In-gel β-elimination and aqueous-organic partition for improved O- and sulfoglycomics.

Kumagai T, Katoh T, Nix DB, Tiemeyer M, Aoki K. (2013) In-gel β-elimination and aqueous-organic partition for improved O- and sulfoglycomics. Anal Chem. 85(18):8692-9. PMID: 23937624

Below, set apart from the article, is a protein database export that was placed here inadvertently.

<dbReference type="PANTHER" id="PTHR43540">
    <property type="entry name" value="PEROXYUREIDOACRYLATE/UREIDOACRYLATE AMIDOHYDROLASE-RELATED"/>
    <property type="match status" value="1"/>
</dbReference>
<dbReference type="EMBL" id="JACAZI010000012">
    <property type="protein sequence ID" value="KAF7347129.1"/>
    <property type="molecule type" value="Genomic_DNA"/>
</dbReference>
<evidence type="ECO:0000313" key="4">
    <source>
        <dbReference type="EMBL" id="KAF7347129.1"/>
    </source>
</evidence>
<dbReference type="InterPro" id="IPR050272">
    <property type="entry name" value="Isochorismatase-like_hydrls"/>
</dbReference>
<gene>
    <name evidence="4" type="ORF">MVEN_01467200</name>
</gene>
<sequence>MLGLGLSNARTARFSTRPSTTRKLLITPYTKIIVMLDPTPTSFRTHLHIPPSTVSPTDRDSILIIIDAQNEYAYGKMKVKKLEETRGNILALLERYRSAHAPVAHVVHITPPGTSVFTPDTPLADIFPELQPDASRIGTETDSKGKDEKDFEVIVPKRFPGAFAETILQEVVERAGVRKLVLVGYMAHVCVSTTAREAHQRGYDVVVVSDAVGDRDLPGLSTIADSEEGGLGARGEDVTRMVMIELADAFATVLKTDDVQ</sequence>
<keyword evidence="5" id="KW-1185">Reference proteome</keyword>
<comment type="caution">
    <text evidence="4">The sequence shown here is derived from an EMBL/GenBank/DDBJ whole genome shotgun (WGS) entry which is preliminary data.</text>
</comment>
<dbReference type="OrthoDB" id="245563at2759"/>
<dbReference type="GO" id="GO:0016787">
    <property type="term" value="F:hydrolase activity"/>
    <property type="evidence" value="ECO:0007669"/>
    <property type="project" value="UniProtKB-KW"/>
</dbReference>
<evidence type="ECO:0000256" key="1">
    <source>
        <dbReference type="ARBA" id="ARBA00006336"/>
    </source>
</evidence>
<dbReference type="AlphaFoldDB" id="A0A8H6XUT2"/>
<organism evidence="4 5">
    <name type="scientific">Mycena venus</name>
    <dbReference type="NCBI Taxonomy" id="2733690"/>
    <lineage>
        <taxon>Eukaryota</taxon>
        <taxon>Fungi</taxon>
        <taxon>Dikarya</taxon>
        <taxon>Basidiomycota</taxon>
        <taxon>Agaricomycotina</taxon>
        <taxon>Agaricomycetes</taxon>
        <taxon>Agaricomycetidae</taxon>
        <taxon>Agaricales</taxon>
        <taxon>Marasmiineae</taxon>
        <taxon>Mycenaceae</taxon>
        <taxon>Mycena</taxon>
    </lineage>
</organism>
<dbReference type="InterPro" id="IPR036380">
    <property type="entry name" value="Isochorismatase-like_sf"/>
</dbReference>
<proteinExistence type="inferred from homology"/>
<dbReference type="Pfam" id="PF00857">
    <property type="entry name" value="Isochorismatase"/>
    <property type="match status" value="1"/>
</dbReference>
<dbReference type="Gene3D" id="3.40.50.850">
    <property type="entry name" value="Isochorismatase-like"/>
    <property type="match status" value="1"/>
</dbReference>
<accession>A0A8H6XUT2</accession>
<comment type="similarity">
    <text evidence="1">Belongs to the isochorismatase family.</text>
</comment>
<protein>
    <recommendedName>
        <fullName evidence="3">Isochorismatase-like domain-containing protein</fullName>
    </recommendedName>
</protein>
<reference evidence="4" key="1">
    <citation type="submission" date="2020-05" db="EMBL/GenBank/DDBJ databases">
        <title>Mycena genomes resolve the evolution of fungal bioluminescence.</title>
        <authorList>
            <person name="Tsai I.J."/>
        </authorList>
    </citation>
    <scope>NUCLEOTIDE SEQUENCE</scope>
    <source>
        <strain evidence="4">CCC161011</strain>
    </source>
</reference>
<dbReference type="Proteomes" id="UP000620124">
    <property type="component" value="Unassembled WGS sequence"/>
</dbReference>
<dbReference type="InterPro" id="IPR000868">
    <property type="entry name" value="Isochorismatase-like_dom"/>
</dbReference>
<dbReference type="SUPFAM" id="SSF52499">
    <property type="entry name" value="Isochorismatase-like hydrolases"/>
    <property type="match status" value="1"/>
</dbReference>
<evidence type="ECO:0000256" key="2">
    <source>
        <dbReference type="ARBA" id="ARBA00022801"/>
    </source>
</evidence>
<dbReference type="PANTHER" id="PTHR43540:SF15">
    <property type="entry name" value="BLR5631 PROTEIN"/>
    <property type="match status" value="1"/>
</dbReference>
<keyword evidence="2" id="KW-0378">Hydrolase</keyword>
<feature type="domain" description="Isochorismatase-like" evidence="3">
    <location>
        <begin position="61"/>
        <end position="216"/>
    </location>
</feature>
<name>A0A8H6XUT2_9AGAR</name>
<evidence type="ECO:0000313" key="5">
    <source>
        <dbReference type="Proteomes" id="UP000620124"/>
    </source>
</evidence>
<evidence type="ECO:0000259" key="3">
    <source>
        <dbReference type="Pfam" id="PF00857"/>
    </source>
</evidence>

Sodium dodecyl sulfate-polyacrylamide gel electrophoresis (SDS-PAGE) is a widely used technique for protein separation, and in-gel tryptic digestion of resolved protein bands has enhanced the resolution of protoeomic analysis. To augment this technology and expand its usefulness for glycoproteomics, we have developed and improved methods to release and recover O-linked glycans from proteins resolved in SDS-PAGE gels for subsequent analysis by mass spectrometry (MS). Gel pieces containing target proteins are washed to remove contaminants. O-linked glycans are released through reductive β-elimination by hydrating gel pieces in base and adding reductant. Following straightforward sample cleanup, this simple treatment of glycoprotein gel pieces produces material suitable for MS analysis. We have applied this method to the analysis of mucin-type glycoproteins that are expected to carry high densities of sialylated and sulfated O-linked glycans. However, the strongly acidic nature of the sulfate moiety suppresses MS signal intensities, hampering detection and quantitative analysis. To enhance detection, we present an improved method for sulfoglycomics. A mixture of sulflo-, sialo-, and neutral glycans were permethylated and partitioned into a water-dichloromethane (DCM) solvent mixture. Sulfated glycans were selectively recovered from the aqueous phase, while neutral and sialylated glycans remained in the DCM phase. When applied to the analysis of human mucin salivary glycans, this partition method generated material of sufficient quality to identify more than 60 glycan structures by NSI-MS (LTQ-Orbitrap) in positive and negative ion modes. Also, nearly 100% of the sulfated O-linked glycans were recovered in the aqueous phase, demonstrating the feasibility of in-depth sulfoglycomic analysis using SDS-PAGE resolved proteins.

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